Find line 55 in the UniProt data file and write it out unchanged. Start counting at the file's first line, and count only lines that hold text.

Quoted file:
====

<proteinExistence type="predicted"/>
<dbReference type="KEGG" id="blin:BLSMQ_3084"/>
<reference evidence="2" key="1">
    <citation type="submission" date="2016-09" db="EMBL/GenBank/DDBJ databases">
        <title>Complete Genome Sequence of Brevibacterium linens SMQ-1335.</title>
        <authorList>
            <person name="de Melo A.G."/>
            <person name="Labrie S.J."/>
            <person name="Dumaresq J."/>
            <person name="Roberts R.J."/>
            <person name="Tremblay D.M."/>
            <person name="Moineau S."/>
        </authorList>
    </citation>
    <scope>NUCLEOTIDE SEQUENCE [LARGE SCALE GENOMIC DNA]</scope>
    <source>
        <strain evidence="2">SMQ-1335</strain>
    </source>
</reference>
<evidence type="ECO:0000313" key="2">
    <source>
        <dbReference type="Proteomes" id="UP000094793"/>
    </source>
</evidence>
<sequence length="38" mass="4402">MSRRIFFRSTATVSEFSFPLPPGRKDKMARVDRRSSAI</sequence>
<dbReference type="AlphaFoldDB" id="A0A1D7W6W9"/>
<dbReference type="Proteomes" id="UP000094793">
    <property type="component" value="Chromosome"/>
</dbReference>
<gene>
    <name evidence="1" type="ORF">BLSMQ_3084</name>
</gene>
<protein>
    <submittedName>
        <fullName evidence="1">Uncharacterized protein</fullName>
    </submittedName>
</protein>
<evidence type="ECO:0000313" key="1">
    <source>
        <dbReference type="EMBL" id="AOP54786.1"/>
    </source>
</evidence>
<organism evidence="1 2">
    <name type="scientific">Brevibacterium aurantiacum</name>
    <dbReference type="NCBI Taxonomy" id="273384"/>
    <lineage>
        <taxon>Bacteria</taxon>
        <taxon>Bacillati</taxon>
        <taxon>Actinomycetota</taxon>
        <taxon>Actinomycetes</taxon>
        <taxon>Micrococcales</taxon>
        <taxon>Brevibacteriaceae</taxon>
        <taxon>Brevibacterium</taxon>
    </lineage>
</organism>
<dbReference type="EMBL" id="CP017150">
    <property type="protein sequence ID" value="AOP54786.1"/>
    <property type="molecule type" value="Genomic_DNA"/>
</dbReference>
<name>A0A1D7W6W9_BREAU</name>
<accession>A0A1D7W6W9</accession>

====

</organism>